By Date


  • 2-October-2014

    English

    How Was Life? - Global Well-being since 1820

    How was life in 1820, and how has it improved since then? What are the long-term trends in global well-being? Views on social progress since the Industrial Revolution are largely based on historical national accounting in the tradition of Kuznets and Maddison. But trends in real GDP per capita may not fully re­flect changes in other dimensions of well-being such as life expectancy, education, personal security or gender inequality. Looking at these indicators usually reveals a more equal world than the picture given by incomes alone, but has this always been the case? The new report How Was Life? aims to fill this gap. It presents the first systematic evidence on long-term trends in global well-being since 1820 for 25 major countries and 8 regions in the world covering more than 80% of the world’s population. It not only shows the data but also discusses the underlying sources and their limitations, pays attention to country averages and inequality, and pinpoints avenues for further research.

    The How Was Life? report is the product of collaboration between the OECD, the OECD Development Centre and the CLIO-INFRA project. It represents the culmination of work by a group of economic historians to systematically chart long-term changes in the dimensions of global well-being and inequality, making use of the most recent research carried out within the discipline. The historical evidence reviewed in the report is organised around 10 different dimensions of well-being that mirror those used by the OECD in its well-being report How’s Life? (www.oecd.org/howslife), and draw on the best sources and expertise currently available for historical perspectives in this field. These dimensions are:per capita GDP, real wages, educational attainment, life expectancy, height, personal security, political institutions, environmental quality, income inequality and gender inequality.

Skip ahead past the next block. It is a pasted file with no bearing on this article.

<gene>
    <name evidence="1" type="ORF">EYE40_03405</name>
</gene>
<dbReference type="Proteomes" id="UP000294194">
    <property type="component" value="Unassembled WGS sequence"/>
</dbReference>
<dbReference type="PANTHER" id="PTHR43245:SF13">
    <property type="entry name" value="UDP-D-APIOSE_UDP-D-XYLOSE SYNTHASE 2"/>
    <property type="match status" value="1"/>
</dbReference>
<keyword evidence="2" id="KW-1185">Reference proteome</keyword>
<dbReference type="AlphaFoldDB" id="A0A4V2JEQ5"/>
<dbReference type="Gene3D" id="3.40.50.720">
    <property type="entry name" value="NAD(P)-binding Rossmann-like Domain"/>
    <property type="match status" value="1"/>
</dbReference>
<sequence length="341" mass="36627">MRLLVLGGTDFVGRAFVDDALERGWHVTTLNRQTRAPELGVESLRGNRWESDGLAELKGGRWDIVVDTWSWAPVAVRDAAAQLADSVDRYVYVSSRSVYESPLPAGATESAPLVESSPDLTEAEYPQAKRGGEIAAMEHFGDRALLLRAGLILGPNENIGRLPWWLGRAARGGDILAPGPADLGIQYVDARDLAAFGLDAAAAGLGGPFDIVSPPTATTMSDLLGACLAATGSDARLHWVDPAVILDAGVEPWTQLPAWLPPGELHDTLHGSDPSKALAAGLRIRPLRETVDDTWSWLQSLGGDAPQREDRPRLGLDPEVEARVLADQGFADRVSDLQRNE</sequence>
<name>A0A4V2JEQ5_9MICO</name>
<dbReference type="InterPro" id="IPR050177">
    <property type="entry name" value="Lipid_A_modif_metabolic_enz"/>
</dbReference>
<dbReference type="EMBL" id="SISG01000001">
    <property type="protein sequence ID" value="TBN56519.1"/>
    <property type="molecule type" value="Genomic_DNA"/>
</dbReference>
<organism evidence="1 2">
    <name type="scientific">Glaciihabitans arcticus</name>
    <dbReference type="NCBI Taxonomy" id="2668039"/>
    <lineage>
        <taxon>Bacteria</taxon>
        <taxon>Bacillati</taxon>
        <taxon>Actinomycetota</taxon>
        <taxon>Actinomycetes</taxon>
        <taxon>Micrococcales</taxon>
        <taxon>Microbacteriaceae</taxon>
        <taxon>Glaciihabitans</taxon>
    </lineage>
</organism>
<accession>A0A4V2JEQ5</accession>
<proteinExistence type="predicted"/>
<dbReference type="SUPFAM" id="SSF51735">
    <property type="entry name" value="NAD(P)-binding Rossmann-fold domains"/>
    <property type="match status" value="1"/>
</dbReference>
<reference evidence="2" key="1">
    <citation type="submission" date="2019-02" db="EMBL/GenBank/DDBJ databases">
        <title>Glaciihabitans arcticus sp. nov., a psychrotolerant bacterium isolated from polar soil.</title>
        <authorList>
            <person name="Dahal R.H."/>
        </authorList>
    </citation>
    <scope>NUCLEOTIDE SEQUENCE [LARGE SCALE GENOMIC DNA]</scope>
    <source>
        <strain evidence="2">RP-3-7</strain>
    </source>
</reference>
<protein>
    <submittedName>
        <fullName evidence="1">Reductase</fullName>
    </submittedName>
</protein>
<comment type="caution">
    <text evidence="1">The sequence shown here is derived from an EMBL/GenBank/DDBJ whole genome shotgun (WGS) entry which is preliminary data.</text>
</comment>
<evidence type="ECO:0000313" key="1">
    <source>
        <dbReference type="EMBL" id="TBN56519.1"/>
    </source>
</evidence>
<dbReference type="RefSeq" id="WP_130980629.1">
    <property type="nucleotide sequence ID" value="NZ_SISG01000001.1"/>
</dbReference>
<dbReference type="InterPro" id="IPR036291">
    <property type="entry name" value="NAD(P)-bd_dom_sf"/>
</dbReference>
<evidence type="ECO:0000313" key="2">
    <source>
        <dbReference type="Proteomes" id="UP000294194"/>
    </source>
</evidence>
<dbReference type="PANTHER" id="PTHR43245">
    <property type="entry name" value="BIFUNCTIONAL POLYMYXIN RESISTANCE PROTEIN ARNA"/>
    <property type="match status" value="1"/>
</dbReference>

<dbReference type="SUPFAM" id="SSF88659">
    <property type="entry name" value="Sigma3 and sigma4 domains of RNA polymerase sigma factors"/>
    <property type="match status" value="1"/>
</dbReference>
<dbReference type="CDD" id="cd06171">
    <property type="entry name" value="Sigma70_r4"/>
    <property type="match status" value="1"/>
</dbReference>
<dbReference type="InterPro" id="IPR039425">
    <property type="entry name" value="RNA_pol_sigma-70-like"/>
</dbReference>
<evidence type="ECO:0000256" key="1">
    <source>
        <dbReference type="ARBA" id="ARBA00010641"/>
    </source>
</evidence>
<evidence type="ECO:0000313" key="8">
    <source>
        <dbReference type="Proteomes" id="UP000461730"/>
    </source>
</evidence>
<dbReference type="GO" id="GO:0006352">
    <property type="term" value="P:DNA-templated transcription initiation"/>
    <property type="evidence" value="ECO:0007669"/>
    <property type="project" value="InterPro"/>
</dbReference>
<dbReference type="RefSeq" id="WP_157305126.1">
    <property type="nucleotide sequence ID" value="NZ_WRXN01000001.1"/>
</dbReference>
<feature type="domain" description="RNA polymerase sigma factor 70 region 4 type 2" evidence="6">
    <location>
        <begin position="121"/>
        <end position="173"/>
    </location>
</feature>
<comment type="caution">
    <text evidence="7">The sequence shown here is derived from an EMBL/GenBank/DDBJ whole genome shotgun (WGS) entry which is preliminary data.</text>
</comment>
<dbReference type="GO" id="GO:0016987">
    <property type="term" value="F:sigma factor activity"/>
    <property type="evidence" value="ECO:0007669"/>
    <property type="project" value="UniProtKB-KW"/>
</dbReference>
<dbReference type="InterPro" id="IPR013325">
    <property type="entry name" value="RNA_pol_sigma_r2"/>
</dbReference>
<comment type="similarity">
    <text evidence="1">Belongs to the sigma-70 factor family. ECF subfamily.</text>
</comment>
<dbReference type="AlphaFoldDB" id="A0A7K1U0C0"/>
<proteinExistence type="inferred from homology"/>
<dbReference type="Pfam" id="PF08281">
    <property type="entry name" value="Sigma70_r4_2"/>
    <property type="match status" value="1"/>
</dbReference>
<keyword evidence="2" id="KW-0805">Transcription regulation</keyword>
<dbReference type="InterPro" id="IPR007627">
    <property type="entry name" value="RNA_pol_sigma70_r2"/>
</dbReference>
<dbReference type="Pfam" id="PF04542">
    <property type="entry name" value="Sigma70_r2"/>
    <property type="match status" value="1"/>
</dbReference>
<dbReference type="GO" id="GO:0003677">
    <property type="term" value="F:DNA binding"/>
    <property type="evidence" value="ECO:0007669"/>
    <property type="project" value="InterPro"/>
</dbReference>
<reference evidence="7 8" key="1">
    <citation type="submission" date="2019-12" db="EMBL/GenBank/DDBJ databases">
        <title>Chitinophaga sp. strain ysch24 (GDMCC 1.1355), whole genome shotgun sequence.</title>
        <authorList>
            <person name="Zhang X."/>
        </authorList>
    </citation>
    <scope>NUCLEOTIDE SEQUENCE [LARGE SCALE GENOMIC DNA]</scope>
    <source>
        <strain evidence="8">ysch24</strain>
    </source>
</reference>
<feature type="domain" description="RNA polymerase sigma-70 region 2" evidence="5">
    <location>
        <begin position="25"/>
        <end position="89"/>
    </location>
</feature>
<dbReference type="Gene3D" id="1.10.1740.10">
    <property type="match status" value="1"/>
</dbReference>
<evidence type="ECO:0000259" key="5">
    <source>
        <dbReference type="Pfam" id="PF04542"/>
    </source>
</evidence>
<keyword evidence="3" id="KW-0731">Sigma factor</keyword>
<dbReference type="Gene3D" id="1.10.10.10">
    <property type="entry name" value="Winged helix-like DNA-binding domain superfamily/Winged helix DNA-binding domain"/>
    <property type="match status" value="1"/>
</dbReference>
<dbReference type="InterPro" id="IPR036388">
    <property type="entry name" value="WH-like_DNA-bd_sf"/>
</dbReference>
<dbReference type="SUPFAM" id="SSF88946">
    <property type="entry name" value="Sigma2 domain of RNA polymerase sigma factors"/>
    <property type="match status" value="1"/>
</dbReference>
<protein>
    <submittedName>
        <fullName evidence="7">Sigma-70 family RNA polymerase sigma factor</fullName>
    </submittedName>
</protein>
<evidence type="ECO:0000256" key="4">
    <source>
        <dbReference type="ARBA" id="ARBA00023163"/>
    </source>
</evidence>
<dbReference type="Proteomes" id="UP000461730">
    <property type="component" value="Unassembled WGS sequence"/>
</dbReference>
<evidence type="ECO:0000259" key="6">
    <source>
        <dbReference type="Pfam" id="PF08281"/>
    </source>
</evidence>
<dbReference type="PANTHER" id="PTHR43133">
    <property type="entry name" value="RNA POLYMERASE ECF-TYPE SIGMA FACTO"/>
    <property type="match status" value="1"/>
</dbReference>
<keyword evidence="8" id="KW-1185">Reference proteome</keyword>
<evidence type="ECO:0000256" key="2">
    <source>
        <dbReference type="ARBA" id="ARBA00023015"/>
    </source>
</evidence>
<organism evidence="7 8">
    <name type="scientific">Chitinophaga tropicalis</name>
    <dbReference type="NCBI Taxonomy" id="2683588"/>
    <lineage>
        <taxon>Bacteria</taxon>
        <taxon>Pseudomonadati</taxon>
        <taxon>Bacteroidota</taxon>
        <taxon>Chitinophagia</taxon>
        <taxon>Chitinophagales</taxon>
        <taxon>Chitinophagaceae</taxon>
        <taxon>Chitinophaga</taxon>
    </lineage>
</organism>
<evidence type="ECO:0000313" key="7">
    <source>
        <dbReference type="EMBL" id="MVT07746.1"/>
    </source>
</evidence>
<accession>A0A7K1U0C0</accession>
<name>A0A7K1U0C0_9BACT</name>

• 23-septembre-2014

    Français

    Économies interconnectées - Comment tirer parti des chaînes de valeur mondiales

    Cette publication examine comment les chaînes de valeur mondiales ont évolué et les défis politiques qu'elles ont engendrés.

  • 28-août-2014

    Français

    Examen des déterminants du bien-être subjectif des Américains pendant la récession

    Le présent document utilise les données de l’enquête "American Life Panel" afin de comprendre les déterminants du bien-être aux États-Unis pendant la récession, l’objectif étant de déterminer comment les diverses dimensions du bien-être subjectif définies dans le cadre de mesure de l’initiative "Vivre mieux" de l’OCDE influent sur le sentiment subjectif de bien-être.

  • 26-August-2014

    English

    Measuring income inequality and poverty at the regional level in OECD countries

    Statistics Working Paper N. 58 - 2014/3 - This paper presents a set of indicators of income inequality and poverty across and within regions for 28 OECD countries. These indicators were produced through a new household-level data collection based on internationally harmonized income definitions undertaken as part of the OECD project on “Measuring regional and local well-being for policymaking”.

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  • 14-August-2014

    English

    Multi-dimensional Review of Uruguay - Volume 1: Initial Assessment